Touching the Turkey Tail

January 28, 2021

Our fingertips hold the one of the keys to learning about our surroundings.  Even in utero,  the human brain processes its surroundings through touch.  When working with young children it is important to encourage the touching of items. This helps to form important connections and also promotes language development.  The concepts of hard, soft, hot, cold, and yucky are being labeled invisibly.  Delicate nerve endings on their fingers are communicating these interactions with their brains. Think of all the information stored in your brain. Mind blowing right?

My friends always tease me when I shop for clothing. I like to touch all the fabrics as I pass by the racks. Just by touching the clothing, I know there are some items I would never think of buying. The transference between my fingertips and the cloth  texture aids in my decision making.  All of this from past experiences stored in my brain. 

In the photo,  a  child sitting in the leaves, is touching  the velvety turkey tail fungi on a log. While we see what the child is experiencing through touch we can’t see what is occurring between her fingertips and her brain.  So much is being communicated on her own personal level. She is storing information that may or may not be used again.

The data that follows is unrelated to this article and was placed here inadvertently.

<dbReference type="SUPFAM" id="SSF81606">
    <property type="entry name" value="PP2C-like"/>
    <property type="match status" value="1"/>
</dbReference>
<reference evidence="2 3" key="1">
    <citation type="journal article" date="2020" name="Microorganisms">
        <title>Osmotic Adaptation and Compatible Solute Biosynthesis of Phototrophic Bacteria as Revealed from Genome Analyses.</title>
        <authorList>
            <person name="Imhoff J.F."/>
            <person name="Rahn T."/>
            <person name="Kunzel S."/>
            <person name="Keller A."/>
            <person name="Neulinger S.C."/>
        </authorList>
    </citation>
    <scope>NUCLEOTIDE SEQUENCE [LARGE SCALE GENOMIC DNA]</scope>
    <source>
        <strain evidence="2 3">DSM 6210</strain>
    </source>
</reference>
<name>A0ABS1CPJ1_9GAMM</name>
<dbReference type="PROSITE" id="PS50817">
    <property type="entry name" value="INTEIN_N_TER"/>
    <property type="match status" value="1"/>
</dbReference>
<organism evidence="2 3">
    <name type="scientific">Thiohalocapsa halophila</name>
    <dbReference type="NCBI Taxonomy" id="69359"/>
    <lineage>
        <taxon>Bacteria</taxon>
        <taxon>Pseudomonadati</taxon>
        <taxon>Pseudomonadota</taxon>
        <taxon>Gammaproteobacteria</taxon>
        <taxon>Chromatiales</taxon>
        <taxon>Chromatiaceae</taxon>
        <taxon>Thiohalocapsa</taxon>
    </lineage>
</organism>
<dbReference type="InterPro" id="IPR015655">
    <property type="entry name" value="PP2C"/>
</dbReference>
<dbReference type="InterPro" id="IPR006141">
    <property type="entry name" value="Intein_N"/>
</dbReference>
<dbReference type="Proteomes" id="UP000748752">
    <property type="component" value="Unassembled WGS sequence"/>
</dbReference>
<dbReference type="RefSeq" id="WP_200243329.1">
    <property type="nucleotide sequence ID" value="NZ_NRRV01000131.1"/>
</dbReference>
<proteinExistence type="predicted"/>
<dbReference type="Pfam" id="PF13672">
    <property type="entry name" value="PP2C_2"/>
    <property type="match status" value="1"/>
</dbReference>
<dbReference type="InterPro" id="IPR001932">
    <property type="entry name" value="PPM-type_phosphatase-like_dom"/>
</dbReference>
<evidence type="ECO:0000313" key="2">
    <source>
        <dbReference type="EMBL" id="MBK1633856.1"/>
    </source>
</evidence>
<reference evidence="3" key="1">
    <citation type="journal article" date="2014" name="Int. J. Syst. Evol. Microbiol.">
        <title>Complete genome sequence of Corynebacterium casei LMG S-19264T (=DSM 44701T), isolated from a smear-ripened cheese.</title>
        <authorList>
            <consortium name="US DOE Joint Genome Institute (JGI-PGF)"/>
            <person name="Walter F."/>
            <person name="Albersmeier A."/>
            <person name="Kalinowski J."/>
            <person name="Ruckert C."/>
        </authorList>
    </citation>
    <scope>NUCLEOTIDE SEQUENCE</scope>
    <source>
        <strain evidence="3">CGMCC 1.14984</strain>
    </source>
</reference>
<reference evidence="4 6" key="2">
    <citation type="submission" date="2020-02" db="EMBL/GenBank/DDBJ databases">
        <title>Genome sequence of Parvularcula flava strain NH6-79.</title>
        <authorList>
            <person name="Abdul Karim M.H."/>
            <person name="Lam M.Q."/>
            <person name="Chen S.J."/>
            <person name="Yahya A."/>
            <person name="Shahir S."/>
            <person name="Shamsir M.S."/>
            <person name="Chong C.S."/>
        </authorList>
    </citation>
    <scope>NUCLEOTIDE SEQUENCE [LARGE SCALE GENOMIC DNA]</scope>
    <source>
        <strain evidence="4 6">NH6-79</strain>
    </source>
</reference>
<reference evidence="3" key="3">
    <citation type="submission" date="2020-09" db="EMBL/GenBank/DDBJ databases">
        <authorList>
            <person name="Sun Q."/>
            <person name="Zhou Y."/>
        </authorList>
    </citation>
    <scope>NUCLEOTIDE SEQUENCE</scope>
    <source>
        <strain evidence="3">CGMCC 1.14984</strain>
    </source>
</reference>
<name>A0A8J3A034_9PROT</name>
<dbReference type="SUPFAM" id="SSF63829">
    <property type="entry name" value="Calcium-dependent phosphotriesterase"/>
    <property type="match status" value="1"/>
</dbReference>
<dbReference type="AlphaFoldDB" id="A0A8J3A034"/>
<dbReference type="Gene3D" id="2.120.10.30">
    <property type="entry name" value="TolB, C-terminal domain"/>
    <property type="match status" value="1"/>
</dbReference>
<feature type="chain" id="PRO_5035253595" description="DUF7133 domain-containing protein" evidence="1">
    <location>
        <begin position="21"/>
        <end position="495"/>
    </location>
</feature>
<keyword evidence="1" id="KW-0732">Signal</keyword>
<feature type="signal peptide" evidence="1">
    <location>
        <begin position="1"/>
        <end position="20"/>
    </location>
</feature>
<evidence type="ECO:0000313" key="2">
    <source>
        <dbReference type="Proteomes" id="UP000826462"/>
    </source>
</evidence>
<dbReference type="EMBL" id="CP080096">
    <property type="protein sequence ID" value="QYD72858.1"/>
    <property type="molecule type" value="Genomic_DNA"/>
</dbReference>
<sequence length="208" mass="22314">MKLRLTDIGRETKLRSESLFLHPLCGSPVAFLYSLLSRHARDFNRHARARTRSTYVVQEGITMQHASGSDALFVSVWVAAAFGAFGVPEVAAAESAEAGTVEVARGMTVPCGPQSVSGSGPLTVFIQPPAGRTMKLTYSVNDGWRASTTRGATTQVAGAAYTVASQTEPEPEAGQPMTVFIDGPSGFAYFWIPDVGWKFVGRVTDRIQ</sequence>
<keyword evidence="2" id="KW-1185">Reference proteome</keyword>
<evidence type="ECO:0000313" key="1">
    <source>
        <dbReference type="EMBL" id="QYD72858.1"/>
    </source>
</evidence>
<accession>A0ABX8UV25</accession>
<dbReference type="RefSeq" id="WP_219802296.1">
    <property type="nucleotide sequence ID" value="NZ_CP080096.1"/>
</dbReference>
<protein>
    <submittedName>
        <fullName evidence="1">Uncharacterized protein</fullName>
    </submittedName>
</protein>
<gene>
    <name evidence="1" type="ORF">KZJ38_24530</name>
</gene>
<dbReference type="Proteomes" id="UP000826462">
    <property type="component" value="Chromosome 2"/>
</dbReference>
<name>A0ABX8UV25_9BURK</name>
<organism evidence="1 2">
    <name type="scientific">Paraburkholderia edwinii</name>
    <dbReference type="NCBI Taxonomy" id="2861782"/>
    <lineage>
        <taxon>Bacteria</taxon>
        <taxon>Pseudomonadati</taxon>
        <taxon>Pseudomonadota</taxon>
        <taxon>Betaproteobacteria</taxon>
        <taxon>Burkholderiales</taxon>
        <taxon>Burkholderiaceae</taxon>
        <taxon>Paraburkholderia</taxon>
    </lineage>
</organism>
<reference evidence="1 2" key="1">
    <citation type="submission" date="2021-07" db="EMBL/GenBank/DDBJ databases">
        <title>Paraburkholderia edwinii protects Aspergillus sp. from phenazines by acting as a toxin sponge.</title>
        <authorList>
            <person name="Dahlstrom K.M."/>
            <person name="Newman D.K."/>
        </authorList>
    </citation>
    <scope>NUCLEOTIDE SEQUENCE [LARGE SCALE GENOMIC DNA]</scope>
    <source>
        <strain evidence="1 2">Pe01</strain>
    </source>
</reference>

The same can be said for the turkey tail fungi firmly attached to the decaying logs.   On a microscopic level, it magically  helps the log to decompose. The fungi taking what it needs to survive and doing its job. Just like the brain it is transferring its information invisibly. 

In any given moment our fingertips are involved in  undercover  data gathering.  We do so without attending  to the magic of what is transpiring.  So many pieces information are being sent to our brains.  If we could apply sound to this process it would be so loud.  

 Perhaps we can  take a moment to dwell on what is happening as we experience new and old tactile  sensations, especially for young children who always love to touch stuff.